Copying and piracy is promoted by scarcity of content and the inability to access, play or store at one’s convenience. Loopholes and inconsistency of pricing, taxes and approach to copyright, in a cross border commercial environment such as the EU, is the bigger cause of abuse. Taxing devices and blank material is not the answer and just drives more people underground. Inconsistent VAT rates, between digital and physical media, and also between free trading nations are at best indefensible and at worst an open invitation for global companies to exploit for their own pockets at the expense of all. Introducing more tax, for tax sake, is not the answer.
The EU is once again demonstrating its ineptitude to deal with the digital issues head on and instead play to their political audience. The digital strategy that we wrote about earlier this week, clearly shows vision but also is so predictable and fails to address today’s issues.
The fact is that global business is pulling the fabric on which individual and local societies can grow. The commercial environment today is imbalanced in favour of the accountants, lobbyist and loophole managers and Taxing the illogical to reward the state is not the answer.
Thursday, December 20, 2012
How many times have you been out on the road and found that your phone was running short of battery life? It’s a problem we have all encountered and apart from always charging your phone, there are two obvious remedies, suppliers investing in better battery technology, or providing portable top up solutions.
Toyota is leading the way to make charging more available and easier whilst on the move. Next year they will introduce Qi (not the Stephen Fry game show) pronounced ‘chee’. Qi works via magnetic induction that transmits energy over a magnetic field and was used on the, no forgotten Palm Pre. There are no wires, you just rest your phone on a mat and ‘Hey Presto’ it charges.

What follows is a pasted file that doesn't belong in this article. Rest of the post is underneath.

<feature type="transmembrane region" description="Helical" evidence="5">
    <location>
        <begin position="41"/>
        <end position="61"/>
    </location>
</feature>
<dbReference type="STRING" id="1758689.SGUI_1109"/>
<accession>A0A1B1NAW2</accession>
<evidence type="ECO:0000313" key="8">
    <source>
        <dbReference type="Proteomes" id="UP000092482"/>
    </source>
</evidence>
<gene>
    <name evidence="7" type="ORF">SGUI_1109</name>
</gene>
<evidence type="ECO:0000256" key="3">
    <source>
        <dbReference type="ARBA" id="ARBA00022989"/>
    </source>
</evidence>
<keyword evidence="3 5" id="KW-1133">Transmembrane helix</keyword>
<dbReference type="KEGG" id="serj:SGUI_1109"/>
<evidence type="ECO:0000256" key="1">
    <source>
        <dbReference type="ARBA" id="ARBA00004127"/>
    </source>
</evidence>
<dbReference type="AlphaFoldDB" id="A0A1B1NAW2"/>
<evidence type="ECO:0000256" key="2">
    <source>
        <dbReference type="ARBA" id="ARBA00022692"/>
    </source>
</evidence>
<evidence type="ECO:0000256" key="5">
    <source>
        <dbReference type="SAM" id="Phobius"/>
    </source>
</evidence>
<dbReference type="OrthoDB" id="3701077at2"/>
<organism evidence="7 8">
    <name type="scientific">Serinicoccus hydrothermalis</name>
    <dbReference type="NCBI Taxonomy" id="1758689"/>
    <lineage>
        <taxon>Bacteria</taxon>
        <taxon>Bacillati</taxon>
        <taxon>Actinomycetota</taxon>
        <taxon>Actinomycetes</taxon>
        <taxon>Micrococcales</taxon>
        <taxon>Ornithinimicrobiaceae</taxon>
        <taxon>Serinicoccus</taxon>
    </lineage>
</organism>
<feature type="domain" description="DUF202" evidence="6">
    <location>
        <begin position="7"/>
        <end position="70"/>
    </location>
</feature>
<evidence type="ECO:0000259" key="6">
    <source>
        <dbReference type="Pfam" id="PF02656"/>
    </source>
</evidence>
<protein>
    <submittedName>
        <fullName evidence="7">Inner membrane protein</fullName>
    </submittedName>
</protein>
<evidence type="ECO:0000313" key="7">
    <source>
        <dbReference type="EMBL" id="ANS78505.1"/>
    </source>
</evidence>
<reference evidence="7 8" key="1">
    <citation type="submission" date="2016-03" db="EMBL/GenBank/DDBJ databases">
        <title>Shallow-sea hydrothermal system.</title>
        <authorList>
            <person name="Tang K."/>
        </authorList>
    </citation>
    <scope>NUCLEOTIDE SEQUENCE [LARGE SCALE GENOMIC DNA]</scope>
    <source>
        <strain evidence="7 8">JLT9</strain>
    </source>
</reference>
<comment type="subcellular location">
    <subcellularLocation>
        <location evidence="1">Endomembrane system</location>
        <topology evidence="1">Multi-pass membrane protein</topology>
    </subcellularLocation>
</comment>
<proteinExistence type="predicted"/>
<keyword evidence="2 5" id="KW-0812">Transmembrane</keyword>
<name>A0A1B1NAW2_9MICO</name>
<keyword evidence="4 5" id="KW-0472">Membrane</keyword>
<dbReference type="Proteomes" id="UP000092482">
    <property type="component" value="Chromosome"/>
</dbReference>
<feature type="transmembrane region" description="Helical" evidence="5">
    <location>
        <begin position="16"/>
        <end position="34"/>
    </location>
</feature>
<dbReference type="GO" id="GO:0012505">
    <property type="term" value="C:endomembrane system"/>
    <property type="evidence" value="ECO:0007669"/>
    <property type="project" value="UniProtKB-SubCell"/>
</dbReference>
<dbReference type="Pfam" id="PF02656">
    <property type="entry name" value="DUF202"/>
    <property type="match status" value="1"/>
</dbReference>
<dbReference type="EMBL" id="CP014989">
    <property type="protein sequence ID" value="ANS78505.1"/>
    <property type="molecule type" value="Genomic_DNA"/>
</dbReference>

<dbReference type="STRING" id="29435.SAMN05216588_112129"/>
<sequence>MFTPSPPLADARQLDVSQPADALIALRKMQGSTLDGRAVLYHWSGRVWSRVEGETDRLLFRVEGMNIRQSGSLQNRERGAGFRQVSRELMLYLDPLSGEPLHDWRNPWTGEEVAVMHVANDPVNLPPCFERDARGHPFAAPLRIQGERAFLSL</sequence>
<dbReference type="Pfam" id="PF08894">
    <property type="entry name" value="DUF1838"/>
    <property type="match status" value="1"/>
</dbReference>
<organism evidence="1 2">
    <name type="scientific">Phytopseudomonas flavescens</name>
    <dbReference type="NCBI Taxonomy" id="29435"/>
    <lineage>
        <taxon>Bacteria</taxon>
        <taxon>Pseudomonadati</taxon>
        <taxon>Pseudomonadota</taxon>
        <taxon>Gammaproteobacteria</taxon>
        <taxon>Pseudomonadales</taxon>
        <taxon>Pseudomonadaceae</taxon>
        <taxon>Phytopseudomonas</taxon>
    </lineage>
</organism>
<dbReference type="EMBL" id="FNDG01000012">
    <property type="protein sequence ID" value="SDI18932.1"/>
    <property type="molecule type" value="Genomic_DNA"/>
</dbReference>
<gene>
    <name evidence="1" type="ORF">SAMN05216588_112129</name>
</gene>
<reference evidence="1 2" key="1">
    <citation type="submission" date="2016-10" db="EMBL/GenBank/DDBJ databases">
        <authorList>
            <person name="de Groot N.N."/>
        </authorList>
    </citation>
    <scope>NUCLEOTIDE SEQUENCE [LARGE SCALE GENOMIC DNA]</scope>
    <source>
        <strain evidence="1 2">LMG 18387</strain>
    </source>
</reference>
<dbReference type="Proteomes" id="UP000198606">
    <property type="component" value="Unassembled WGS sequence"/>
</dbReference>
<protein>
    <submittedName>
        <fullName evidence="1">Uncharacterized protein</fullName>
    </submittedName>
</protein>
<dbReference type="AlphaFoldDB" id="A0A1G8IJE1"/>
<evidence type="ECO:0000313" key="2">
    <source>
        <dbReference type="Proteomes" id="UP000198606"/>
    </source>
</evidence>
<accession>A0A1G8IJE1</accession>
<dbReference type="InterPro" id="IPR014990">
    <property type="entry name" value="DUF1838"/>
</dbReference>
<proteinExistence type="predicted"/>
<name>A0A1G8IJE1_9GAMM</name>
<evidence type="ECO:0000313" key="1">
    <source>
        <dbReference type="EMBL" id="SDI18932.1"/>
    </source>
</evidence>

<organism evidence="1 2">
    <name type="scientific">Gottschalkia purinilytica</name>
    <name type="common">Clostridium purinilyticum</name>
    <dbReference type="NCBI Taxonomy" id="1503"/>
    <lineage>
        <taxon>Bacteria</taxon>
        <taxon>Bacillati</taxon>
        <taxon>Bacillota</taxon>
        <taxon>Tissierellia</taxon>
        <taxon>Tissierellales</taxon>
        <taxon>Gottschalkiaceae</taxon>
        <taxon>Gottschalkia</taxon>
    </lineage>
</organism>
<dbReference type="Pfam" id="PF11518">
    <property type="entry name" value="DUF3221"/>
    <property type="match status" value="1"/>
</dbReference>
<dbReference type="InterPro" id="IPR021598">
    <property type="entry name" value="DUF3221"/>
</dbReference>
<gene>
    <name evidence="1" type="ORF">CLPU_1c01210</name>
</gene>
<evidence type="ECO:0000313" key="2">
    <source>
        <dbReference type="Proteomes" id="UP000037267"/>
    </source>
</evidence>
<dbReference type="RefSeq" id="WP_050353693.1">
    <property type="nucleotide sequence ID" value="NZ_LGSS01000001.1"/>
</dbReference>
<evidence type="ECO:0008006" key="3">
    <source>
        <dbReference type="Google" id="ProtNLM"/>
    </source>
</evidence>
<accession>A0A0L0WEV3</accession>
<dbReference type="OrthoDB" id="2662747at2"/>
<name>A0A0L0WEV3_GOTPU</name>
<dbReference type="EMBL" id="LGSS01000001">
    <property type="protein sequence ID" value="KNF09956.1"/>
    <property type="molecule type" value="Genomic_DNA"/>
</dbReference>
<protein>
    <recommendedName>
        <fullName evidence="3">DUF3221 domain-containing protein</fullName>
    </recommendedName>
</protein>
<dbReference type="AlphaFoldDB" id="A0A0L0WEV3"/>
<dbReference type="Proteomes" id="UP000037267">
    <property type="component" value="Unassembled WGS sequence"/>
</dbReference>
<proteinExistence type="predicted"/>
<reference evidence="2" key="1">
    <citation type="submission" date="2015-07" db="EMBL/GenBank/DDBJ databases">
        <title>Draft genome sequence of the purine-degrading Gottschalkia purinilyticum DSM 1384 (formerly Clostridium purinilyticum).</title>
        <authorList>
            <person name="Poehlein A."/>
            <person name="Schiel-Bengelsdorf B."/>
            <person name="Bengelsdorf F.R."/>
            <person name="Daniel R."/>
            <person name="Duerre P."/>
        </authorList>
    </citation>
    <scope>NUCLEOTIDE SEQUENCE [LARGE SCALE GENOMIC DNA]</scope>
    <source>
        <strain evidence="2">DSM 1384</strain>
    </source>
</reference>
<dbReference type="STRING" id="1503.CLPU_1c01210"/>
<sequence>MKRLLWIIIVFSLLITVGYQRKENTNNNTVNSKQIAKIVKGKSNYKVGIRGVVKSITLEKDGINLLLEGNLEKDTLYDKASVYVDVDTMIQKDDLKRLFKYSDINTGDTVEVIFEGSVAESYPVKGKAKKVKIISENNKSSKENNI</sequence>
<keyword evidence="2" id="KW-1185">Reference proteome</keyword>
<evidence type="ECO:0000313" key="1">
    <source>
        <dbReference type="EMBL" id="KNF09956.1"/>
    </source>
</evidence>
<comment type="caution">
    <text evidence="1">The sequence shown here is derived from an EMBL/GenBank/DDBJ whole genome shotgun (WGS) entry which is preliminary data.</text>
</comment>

Toyota will introduce Qi in its new Avalon sedan and others are queuing up to follow. Also Powermat Technologies are currently deploying charging mats in US public sites such as Starbucks.
Currently, Qi wireless charging is supported by 34 mobile phone models and there are additionalsystem to facilitate other smartphones. The Wireless Power Consortium that is pushing Qi, has more than 100 members, including Samsung, Nokia, HTC, Motorola Mobility and Sony and importantly means that any Qi-enabled handset is compatible with any Qi charger, regardless of the brand.
The Smartphone is about to become a bit more smarter
The music industry continues to grapple with streaming and new subscription models and is generally shrinking and what is a volatile market. The pirates are still here, but so are a growing number of services whose legitimacy is often hard to determine. Free music and file sharing can be traced back to Napster and those that followed such as Kazaa and The Pirate Bay. Free music is not going away and making sense of where we will end up and balance the market is often hard to determine.
This week we were introduced to a new Android app ‘Music Download Pro’. It looked and behaved like a music download service allowing extensive search against artists, tracks, albums etc and the results were quickly displayed and were quite impressive. You can then sample a track or download it and the result was quite impressive regarding the speed and quality. It also remembered your downloads in the library, so you can replay them at your will. The challenge we found was that there appears to be no pay slot and the app itself was free, so where’s the money?
Spotify continues to lead the streaming music market and has a sizeable audience across Europe and the US. Its Premium subscription service has a growing following with users willing to pay a monthly fee to receive ‘as much as they can eat’ ad free music. The free ad funded model still works in parallel and they do have a model that everyone can see and which importantly pays royalties.
We now read in Lifestyle that 68.6% of Japanese spend no money on music downloads. We can’t substantiate the validity of the claim, or the basis of the sample surveyed, but the Japanese music market is claimed to have narrowed to the big hitters and ‘X Factory’ clones. The alternative revenues from ringtones, concerts and merchandise do offer new or increased revenues and the market mix is obviously in a state of digital flux, but if consumers reject the pay model – where’s the money?